Lilac – Back to question of what makes a name.  Violet is a wildly popular floral choice in a shade of purple.  In the US, Violet has been a Top 100 choice since 2012.  Lavender shares all the same qualities, but was given to just 47 girls in 2013.  And then there’s the similar Lilac, lagging behind them all, given to a mere nine newborns last year.  What explains it?  Hard to say, though Lavender has a minor Harry Potter character boosting her use, and doesn’t the Dowager Countess on Downton Abbey make Violet seem like the feistiest floral ever?  The only Lilac that comes to mind for me is a cat, but Elea found tons of uses at British Baby Names.

AviatrixEven if you’re willing to consider Lilac, chances are that you’ll find Aviatrix much too much.  In a poll at Swistle, a solid two-thirds of voters were against the use of Aviatrix as a given name – and the parents who wrote in acknowledged that they might be taking things too far.  But is Aviatrix really lost in the wild blue yonder?  She sounds like an AvaBeatrix smoosh, especially when you consider Beatrix’s earlier form: Viatrix.

Atalanta – Doomed to be mistaken for Atlanta, Atalanta is actually a great ancient name, worn by a princess who refused to marry unless her prospective groom could best her in a footrace.  She’ll feature in the new reboot of Hercules, due out in July.  The world’s strongest man is played by Dwayne “The RockJohnson, while Norwegian actress Ingrid Bolso Berdal is a very blonde Atalanta.  In the US, Atalanta is rarer than rare – but could she see some use if Hercules proves itself a summer blockbuster?

Enid – While we’re borrowing names from myth and legend, how about Enid?  The Arthurian appellation has been rare in the US in recent years, but this Living with Kids tour on DesignMom featured a young Enid.  Seeing names in posts like this always makes them seem perfectly wearable.  Fans of Sweet Valley High may remember Liz Wakefield’s BFF, Enid Rollins.  Enid shares sounds with the popular Eden, and it’s hard to argue with the name’s meaning: life or spirit.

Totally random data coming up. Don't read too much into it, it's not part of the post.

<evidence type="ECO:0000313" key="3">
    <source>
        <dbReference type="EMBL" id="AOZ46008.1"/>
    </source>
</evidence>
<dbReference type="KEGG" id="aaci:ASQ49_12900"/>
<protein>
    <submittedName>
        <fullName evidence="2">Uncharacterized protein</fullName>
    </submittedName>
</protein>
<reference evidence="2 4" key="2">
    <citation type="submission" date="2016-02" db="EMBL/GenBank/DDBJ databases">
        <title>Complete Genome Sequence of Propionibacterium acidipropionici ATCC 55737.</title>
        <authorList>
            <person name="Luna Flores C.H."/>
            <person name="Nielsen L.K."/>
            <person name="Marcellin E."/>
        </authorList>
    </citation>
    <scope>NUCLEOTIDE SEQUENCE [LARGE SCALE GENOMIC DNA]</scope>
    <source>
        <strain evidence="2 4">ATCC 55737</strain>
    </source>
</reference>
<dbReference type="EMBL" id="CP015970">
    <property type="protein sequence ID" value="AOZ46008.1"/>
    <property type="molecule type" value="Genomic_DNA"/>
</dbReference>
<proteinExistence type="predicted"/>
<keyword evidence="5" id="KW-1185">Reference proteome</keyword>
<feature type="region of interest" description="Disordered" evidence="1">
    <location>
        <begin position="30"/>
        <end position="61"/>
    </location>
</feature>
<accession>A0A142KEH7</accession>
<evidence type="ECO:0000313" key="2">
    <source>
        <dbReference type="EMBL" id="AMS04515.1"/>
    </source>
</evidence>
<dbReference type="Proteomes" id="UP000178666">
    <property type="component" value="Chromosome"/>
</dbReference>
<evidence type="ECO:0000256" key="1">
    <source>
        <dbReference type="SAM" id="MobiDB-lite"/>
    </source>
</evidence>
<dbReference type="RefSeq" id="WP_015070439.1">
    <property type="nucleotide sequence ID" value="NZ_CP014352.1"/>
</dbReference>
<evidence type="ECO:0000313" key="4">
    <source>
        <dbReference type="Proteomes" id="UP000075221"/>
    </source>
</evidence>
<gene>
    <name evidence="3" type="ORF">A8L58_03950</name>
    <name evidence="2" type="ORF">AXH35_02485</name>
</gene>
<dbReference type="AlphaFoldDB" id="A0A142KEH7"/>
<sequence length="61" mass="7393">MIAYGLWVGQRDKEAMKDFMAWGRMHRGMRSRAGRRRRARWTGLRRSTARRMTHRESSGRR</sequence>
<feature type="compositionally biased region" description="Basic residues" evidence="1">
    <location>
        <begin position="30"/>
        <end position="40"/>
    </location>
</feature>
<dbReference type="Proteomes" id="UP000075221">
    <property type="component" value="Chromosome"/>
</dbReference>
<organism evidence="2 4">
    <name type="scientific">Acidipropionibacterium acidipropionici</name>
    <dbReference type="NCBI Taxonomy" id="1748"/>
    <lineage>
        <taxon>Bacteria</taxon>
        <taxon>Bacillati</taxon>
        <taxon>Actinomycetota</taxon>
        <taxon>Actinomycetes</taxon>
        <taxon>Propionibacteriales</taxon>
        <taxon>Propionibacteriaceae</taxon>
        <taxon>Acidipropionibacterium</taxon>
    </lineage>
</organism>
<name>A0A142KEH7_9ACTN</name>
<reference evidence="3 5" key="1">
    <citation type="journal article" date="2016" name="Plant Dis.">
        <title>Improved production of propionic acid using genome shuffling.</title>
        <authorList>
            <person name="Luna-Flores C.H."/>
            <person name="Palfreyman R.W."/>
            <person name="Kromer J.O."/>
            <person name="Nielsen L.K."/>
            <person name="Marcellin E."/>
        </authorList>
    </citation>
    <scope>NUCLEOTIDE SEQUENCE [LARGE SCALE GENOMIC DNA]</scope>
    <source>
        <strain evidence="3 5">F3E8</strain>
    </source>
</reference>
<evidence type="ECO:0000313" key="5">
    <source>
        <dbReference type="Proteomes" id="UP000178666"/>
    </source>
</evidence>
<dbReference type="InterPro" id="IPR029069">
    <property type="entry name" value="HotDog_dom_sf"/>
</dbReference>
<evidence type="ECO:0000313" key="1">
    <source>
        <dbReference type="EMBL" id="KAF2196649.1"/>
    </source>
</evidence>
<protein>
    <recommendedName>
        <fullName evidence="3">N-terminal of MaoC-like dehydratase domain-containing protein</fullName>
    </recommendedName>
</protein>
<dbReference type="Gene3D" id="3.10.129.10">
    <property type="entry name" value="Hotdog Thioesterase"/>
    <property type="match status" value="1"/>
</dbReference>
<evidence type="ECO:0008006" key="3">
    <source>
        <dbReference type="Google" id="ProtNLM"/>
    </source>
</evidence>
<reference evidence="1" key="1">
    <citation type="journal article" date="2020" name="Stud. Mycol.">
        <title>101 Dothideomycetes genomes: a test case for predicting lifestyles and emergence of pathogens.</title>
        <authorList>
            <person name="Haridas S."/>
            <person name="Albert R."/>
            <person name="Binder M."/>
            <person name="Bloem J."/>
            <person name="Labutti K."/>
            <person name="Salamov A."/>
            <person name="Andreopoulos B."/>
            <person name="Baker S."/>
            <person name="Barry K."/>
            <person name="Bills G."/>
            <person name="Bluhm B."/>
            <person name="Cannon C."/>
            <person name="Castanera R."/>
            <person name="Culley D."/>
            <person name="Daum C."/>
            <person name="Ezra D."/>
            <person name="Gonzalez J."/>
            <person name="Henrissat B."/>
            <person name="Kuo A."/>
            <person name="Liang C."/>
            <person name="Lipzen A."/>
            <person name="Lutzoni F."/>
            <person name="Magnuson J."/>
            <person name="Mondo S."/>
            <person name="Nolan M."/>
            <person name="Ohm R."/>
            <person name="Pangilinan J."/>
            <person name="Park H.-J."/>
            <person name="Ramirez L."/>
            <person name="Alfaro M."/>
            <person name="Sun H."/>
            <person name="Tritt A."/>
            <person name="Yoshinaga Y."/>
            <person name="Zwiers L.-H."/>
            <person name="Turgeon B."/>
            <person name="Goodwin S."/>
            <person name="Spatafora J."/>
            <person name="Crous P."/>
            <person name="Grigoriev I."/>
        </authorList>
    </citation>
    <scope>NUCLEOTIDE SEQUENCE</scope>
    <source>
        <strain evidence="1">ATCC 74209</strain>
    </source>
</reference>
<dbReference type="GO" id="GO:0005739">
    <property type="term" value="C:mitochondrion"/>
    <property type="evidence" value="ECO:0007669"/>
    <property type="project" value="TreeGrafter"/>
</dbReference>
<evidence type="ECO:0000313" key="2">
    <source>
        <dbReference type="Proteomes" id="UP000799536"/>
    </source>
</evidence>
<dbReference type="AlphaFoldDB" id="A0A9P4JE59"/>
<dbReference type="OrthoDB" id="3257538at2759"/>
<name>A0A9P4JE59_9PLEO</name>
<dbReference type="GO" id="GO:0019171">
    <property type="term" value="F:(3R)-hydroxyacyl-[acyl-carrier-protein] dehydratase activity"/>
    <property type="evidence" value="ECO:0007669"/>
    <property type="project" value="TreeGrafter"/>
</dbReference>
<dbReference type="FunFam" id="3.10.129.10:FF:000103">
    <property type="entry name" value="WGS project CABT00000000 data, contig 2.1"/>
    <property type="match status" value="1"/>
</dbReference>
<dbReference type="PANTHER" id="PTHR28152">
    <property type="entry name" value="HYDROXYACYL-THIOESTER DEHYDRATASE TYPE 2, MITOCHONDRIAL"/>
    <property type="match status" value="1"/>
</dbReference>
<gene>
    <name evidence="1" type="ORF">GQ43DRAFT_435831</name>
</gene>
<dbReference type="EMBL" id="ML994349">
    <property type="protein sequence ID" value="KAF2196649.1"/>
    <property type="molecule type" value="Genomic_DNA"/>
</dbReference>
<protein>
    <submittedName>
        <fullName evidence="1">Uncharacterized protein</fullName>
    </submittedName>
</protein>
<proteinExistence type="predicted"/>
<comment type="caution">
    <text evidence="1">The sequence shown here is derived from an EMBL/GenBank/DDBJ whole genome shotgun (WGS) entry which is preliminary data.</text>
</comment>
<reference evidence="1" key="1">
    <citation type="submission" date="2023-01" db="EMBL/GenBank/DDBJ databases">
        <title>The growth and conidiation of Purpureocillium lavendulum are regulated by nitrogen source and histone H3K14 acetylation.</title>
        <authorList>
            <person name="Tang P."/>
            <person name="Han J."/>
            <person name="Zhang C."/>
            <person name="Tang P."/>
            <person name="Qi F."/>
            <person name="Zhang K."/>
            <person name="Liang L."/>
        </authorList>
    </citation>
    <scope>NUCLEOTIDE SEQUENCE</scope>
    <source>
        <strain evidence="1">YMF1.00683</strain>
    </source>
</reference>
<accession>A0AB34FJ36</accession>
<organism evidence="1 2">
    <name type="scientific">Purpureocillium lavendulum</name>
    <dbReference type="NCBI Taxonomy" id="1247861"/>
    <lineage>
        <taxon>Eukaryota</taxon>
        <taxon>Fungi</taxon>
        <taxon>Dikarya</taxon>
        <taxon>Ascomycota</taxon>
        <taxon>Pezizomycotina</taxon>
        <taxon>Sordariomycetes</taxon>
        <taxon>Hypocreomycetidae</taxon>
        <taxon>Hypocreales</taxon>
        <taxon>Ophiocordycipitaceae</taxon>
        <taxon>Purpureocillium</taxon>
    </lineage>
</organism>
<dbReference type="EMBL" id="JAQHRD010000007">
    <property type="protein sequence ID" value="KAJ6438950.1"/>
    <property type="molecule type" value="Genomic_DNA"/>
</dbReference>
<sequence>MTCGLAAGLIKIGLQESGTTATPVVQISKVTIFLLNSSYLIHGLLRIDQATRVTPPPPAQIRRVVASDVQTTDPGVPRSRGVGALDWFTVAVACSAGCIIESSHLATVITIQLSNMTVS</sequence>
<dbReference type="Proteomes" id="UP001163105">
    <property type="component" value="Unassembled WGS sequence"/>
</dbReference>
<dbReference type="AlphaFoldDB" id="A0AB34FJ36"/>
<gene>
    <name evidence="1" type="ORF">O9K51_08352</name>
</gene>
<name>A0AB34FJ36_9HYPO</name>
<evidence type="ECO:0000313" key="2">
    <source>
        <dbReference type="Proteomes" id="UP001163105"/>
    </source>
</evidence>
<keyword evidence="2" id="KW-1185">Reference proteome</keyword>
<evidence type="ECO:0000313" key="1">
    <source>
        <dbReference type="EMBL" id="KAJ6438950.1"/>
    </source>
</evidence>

E**mmaline Constance** – Proof that names do change over time, thanks to Names for Real’s post including Emmaline Constance.  Today this combination feels like an elegant vintage find.  But in the nineteenth century, the most popular spelling for this name? Emeline.  Which just looks wrong to my eye in 2014, and so while Emmaline has recently cracked the US Top 1000, Emeline is far less popular.  Meanwhile, the lovely and underused Constance is great in the middle spot – or the first.

Chloe Sophia – Let’s close with the newest addition to the Trump dynasty, Miss Chloe Sophia, daughter of Donald, Jr. and wife Vanessa.  The couple favors current names, with a healthy dose of family choices sprinkled in – their four older children are daughter Kai Madison, and sons Donald John III, Tristan Milos, and Spencer Frederick.  But while Chloe is a well-established favorite now, she had a long hibernation, unranked from the 1940s into the early 1980s.  Chloe reminds us that names can make a comeback – from Emmaline to maybe even Enid – or come out of nowhere.

What makes a name real?  Is it enough that someone has given the name to a child, or do you have a more specific set of criteria?  And are Aviatrix, Atalanta, and Edelle pure madness, or do they work for a daughter in 2014?